CBD Lab Reports; can anyone read them?! In our recent episode of The CBD Ed Show, we dove into the must-know points to look at when reading CBD testing results, as well as some red flags that you might not have known! The following article mentioned in the podcast is as follows.
When thinking about CBD test results, one of the words that comes to mind is transparency. This goes all the way from the lab, to the company that you’re purchasing your CBD from, to the end consumer; you need to know all the way what’s going on with what you’re ingesting.
Erin, the Director of Operations at Desert Valley Testing in Arizona, will be quoted for professional reference to deciphering CBD COAs. Erin joined the Desert Valley testing team in 2015, and believes in providing ethical and accurate data combinations; while making sure the patients receiving the data understand it.
What is a COA, and how do you read it?
A COA, or Certificate of Analysis, is a CBD lab report of tests conducted to show the chemical makeup for the samples provided. In regards to Industrial Hemp plants; cannabinoid profiles, terpene profiles, and contaminants such as heavy metals are profiled.
The entire purpose of third-party-independent lab testing is to provide an unbiased analysis of CBD products. These tests are used to indicate the quality, purity and potency of a CBD sample.
Always remember, there should be no hesitation when you are at a store or on-line shopping for your CBD product, that you have access to the Certificate of Analysis. If for any reason there is hesitation, move on to another product or store. Any website selling CBD products should have their certificates easily available.
To verify the authenticity of the certificate, start at the top of the lab analysis and make sure of the following:
- Name of lab
- Address and phone number
- Website address
- Date test was conducted
Erin recommends to look for the laboratory that tested the sample, and make sure their information is present. (If there is any vagueness, it is not necessarily a good thing. You want to have all of the information right in front of you (back to that transparency word)). So it doesn’t matter where it is actually being tested, but that they you are given that information easily. It should also have who actually was doing the analysis itself, because that is an identification that somebody actually took the time with this specific sample on the lab side, you want to have those two identifiers.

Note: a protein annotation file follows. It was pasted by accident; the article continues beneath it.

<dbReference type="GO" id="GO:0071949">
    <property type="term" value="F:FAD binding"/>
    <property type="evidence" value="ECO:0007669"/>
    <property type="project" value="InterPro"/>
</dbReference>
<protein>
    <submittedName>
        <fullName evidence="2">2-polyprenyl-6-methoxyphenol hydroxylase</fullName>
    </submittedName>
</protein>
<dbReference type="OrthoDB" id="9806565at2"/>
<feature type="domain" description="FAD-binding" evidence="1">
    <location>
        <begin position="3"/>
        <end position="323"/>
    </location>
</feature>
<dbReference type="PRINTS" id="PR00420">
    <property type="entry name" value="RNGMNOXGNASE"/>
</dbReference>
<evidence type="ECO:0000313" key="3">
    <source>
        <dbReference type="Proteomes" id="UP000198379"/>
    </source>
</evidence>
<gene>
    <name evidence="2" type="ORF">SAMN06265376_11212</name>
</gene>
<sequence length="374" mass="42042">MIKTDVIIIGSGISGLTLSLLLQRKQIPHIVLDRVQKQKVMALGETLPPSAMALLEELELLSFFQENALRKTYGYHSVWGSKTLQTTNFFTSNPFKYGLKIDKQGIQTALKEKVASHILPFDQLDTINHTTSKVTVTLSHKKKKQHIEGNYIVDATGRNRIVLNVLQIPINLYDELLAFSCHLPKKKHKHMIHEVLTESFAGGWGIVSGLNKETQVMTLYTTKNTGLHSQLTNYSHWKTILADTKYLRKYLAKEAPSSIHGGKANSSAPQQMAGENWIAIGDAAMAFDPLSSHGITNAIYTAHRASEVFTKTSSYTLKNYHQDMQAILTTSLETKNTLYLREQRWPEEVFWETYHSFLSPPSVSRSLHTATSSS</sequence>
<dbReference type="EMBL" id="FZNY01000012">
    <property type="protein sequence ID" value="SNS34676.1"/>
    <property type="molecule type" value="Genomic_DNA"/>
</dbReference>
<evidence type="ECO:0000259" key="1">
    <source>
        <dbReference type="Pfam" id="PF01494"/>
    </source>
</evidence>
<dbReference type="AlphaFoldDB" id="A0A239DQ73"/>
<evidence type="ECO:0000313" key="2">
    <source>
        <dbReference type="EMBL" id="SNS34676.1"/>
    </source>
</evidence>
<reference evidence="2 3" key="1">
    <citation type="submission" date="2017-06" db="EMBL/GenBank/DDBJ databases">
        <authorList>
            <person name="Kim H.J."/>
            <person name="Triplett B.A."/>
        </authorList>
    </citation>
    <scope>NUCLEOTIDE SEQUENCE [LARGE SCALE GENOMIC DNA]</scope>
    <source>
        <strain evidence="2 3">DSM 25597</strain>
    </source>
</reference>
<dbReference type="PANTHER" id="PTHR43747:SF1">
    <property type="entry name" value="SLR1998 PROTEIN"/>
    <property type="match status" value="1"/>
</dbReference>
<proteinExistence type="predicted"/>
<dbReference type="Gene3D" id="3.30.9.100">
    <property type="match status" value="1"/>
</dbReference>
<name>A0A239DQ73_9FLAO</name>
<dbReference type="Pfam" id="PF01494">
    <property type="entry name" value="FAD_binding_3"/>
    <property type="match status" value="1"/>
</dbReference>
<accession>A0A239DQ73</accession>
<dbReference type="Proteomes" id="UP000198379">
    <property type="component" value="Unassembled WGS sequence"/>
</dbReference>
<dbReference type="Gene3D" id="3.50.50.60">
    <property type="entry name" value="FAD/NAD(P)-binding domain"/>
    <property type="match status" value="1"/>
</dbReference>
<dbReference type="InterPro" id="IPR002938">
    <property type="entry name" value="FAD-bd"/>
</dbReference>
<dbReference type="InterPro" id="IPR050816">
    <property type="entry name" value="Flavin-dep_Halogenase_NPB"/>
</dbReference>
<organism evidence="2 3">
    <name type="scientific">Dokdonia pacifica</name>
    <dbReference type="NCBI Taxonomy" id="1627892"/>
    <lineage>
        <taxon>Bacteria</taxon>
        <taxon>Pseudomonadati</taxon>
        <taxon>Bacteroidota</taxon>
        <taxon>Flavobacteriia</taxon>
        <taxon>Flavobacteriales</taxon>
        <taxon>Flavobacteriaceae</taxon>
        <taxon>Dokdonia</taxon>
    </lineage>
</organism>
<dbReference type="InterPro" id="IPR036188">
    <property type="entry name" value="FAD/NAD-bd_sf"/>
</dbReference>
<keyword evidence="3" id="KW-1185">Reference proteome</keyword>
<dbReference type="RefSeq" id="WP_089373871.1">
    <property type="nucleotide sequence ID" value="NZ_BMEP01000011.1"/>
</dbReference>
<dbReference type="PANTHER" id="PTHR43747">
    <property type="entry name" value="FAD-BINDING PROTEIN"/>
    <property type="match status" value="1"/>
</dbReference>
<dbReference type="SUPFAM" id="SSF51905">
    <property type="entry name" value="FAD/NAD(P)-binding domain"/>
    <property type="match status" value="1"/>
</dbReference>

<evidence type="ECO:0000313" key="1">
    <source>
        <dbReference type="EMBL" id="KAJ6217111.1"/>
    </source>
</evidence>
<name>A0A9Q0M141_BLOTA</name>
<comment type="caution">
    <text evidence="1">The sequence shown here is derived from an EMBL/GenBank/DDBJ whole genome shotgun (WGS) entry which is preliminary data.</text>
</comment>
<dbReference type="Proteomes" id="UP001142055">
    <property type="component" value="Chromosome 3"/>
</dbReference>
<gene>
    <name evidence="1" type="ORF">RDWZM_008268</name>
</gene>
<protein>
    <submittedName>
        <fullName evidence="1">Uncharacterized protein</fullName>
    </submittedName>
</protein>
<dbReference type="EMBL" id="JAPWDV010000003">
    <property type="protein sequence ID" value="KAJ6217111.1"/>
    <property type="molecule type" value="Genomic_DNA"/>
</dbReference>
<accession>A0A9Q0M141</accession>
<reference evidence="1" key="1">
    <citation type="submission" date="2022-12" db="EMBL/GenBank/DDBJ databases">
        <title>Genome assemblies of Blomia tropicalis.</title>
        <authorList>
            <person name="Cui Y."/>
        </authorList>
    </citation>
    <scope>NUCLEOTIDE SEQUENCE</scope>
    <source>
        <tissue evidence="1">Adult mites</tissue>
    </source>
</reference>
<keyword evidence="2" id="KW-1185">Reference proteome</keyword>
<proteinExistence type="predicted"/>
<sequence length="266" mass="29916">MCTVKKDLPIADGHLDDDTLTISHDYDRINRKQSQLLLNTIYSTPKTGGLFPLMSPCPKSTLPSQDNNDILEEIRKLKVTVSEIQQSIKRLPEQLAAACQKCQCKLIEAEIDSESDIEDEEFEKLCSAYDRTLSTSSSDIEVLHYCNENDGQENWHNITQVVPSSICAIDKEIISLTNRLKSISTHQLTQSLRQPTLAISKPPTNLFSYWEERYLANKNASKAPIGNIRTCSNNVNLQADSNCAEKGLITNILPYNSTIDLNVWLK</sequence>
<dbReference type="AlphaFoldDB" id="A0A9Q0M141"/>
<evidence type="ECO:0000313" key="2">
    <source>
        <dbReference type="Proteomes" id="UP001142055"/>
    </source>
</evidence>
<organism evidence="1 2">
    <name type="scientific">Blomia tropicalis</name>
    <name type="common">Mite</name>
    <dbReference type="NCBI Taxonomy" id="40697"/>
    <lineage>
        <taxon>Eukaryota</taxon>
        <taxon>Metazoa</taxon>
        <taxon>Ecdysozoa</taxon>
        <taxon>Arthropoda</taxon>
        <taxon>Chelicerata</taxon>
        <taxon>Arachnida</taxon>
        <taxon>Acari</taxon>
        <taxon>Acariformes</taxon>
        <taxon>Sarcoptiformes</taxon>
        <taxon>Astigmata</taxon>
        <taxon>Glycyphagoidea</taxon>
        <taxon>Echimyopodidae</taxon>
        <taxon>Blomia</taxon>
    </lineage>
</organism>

If the test is more than a year old, move on to another product because appropriate testing is not being kept up to date. There should also be a laboratory number, report number, and/or batch number. If any questions arise regarding the test results, call the company and get answers.
Moving down the document, find the item being tested. This item should match up with what you are interested in purchasing. Example: You want to buy the Cannafyl Balance 500mg CBD. This should be clearly labeled on the test; some results even give you a photo of the product for verification.
These units are typically shown on these reports, here’s a quick guide:
- mg/ml = milligrams/milliliters (what’s in the dropper)
- mg/unit = milligrams/total milligrams in the unit (what is in the entire bottle)
- ND = None detected
- NT = Not tested
- LOQ = Limit of Quantification
- RL = Reporting limit
- NA = Not applicable
When reading a CBD Lab Report, it is important to know what type of CBD is being looked at; Full Spectrum, Broad Spectrum or an Isolate. In Cannafyl test results, we are looking at a Full Spectrum CBD. The product tested contains Delta9-THC, CBD, CBDv, CBG and CBC. If this were an Isolate product everything but the CBD molecule would indicate ND in the results area. With Broad Spectrum CBD the ND would appear for THC, but the other cannabinoids will still be present.
This area is important when you are determining if the CBD indicated on the label is what is inside the bottle. Look over this area carefully, if you see anything that looks like it might have been altered, move away from this product because it is possible that the manufacturer has altered the document.
How to decipher a legitimate test from a fake test
Erin: I think it’s happened to me about three times where someone has flat out asked me if they could pay more for a higher test result. I kid you not. This is something that, you know, maybe used to happen quite often. Maybe it does still happen. That’s a nightmare for me. It’s not something that any good laboratory is going to do for you, but it is something that you have to be aware of. So on these CFAs, if you don’t see that lab information, if they don’t answer the phone when you call it, and they don’t get back to you… they probably aren’t the best lab.
Unfortunately, people alter test results. The fact of the matter is that if anything is altered on a certificate of analysis, it is no longer valid. It’s important to reach out to the labs to make sure that it’s not being altered. We are still in a very unregulated industry. There are people that will create a fake result so they can provide it to their customers.
While looking at results, you can actually tell if they’re edited. The font is different. It’s not lined up correctly. The testing date or the reported date just don’t match up quite right. Some people are better than others; we can’t say that everyone is going to be a glaring error, but that’s also why you want to trust the brand that you are going with. If they only have a test result from three years ago, they probably aren’t testing as frequently as you need them to.
Special Guest: Erin Newcomb with Desert Valley Testing
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